Styrene Allergy? by Tug_Hercules Seaman   Posted: 3 months ago
Not necessarily allergic to Styrene, but many are allergic to CA Glue. Once a CA Glue sensitivity develops, it is difficult to overcome. Try masks; try good ventilation. Even when cutting Styrene, ensure You have good ventilation.

RAF Fireboat (vintage) Aero by CB90 Fleet Admiral!   Posted: 9 months ago
[Score: 9/10] 34"/2500g RAF Fireboat (vintage) Aero Capable of 12mph and a runtime of 40mins Single Propellor (2 Blade X Type 45mm) Direct Drive to a Bullet 30 (2 Blade X Type) Powered by LiPoly (11.1v) 5Amp/h Batteries Controlled Through 24v 15A Electronize (15Amps) ESC - Comments: Ebay job £50 Old Vintage Aero kit 34in Fire boat needing a lot of attention, with delaminating plywood, old glue, old glow-plug engine mounts with electric conversion, and after removing a metal shield I discover an vintage (1970,s Ripmax Bullet 30 Motor the dogs bollocks of electric racing of its time capable of running 24v at 15A. 300W for a brushed motor. Started by revamp rear pit by lowering servo and rudder and building sub deck, storage lockers, tow hook and ladders. Remount the motor with an aluminium mount with custom screw positions. Block windows with 1mm ply. Foam front half of hull to make unsinkable. Make centre decking area. Repair and build up on cabin roofs and walls to centre deck. Rewire add ESC and servo. Remove broken and unusable fittings such as large vents, some missing unable to match again. Problems with old gloss paint crazing the modern spay paints. Build some fittings eg Water cannons, life belts, Build new battery trays, Painting the boat now in progress as of 20/04/2018 Boat has be roughly painted but is not finished, as fittings are now required, added a RC system an gave it a test run. the performance was adequate on 14.4v and great on 17.2v see latter pictures on the pond. the motor did get hot after about half hour of use. the motor is rated at 24v but I think a smaller prop will be required for that voltage. Excellent performance from a brushed motor. Added some stickers and I have now added a 12v fan and ventilation between cabins as the motor required some cooling and was in a sealed compartment.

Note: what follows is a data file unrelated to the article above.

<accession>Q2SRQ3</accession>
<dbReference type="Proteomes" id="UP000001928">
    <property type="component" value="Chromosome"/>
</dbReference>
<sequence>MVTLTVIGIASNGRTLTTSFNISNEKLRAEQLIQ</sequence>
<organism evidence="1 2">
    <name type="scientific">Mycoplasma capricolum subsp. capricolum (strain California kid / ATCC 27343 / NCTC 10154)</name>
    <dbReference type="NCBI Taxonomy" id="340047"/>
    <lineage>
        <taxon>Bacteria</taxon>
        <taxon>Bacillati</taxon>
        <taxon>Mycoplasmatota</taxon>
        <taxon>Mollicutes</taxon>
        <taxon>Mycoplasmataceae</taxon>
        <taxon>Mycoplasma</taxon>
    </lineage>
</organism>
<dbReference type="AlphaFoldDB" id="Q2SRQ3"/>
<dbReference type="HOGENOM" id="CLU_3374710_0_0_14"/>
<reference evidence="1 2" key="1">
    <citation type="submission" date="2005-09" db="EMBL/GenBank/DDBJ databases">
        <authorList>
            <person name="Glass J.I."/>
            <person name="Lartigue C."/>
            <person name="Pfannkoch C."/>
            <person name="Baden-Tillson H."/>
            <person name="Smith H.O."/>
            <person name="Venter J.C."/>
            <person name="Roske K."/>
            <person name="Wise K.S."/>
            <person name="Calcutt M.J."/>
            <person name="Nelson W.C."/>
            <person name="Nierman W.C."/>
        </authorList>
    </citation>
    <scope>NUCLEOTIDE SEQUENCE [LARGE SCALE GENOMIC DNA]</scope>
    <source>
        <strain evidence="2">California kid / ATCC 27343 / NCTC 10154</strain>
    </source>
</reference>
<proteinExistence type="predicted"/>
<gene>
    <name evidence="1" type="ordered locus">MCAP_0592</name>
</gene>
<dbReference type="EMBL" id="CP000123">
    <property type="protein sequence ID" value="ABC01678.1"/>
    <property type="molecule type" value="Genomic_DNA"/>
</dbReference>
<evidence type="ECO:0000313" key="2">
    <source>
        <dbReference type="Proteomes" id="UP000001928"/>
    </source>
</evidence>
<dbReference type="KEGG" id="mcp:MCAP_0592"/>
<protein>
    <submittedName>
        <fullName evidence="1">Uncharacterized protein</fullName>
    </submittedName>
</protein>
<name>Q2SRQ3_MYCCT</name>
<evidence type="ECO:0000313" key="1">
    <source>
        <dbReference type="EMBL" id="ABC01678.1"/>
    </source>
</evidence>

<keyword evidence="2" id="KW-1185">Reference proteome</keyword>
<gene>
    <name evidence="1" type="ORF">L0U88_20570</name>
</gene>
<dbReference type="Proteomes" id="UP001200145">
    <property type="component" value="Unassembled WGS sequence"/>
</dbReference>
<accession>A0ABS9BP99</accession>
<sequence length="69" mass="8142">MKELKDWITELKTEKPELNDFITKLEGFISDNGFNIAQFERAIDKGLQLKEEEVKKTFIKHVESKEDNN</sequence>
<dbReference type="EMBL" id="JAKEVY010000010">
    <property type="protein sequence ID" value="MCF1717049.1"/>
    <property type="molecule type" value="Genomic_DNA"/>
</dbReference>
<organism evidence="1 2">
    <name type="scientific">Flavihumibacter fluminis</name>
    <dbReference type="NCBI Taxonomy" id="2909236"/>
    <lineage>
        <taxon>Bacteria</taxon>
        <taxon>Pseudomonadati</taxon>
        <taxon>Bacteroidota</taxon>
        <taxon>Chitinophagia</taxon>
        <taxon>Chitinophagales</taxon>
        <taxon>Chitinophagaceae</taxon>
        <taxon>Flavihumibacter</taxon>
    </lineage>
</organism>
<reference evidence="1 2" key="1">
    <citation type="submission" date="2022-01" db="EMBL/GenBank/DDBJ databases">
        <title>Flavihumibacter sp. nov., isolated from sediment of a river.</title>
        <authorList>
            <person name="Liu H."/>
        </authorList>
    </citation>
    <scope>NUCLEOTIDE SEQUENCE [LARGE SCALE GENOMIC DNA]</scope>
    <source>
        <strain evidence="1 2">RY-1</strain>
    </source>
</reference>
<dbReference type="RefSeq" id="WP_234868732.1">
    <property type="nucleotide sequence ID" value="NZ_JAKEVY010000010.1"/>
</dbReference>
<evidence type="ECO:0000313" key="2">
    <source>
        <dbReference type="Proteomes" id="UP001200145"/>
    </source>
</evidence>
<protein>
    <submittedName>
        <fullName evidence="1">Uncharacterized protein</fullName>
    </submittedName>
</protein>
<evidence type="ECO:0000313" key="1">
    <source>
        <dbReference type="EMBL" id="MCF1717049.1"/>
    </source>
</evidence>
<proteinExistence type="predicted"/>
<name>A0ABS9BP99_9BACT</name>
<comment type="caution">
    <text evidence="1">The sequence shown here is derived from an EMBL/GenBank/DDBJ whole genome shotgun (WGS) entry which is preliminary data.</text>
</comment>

CG-40564 by circle43nautical Fleet Admiral!   Posted: 1 year ago
[Score: 9/10] 35"/4500g CG-40564 Capable of 15mph and a runtime of 45mins Twin Propellors (4 Blade 50mm) Direct Drive to a 775 JOHNSON-TYPE 6-12V (4 Blade) Powered by NiMH (8.4v) 3Amp/h Batteries Controlled Through HOBBYWING (15Amps) ESC - Comments: DUMAS 1:14 USCG 40' UTB. REPRESENTING US COAST GUARD UTILITY BOAT CG-40564, WHICH CAPSIZED DURING A RESCUE ATTEMPT ON THE COLUMBIA RIVER BAR ON 17 JAN 1961. HER CREW WAS FORTUNATELY RESCUED. SHE WAS ASSISTING CG-52301, A 52' TYPE F WOODEN MLB, WHICH FOUNDERED WITH THE LOSS OF ALL HANDS. IT REMAINS THE WORST SMALL BOAT RESCUE DISASTER IN COAST GUARD HISTORY. THIS IS AN UNUSUAL SCALE BALSA PLANK-ON, COVERED BY 2 OZ FIBERGLASS. I USED MINWAX POLYURETHANE FOR AN ALTERNATE TO RESIN, WHICH TURNED OUT WELL, AND CAN BE DONE WITH MINIMAL VENTILATION. WITH BIRCH PLY DECK & CABINS, 1/8" SCRIBED SHEATHING COVERS THE DECK BOW TO STERN AND MAHOGANY TRIM LEFTOVER FROM ANOTHER DUMAS KIT IN MY SCALE SHIPYARD. STOCK D/C FITTINGS WITH SOME SUPPLEMENTAL PREMADE AND HANDMADE ITEMS. SHE FEATURES TWIN RABOESCH 4-BLADE WIDE FLUKE WHEELS AND MATCHING RUDDERS; WORKING HATCHES WITH STOWAGE AREA FOR ANCHOR & TOWLINE, LIGHTHOUSE 9V LED NAV LIGHTS AND FLASHING LED LAW ENFORCEMENT BLUE LIGHT (RC CONTROLLED). I'M ADDING A MOUNT FOR A SCALE BROWNING M2 50 CAL THAT I WAS ABLE TO PRODUCE ON MY 3D PRINTER. THAT'S AN ADVENTURE IN ITSELF. THIS WAS MY FIRST REAL PLANK ON BULKHEAD, AND BALSAWOOD CAN BE A LIL TRICKY, BUT WILL ALWAYS BE THE STANDARD OF WHICH I COMPARE ALL MY SUBSEQUENT BUILDS. MY FATHER BUILT RC AIRCRAFT, AND ALWAYS PREACHED THAT YOU SHOULD OVERBUILD IN ORDER TO SURVIVE A CRACK-UP AND FLY ANOTHER DAY! THAT'S MY CREED WITH BOATS. OVERBUILD!!! THANK YOU DAD! BTW-FYI-MR. ARNOLD PALMER WAS A US COAST GUARDSMAN (YM3) 1950-53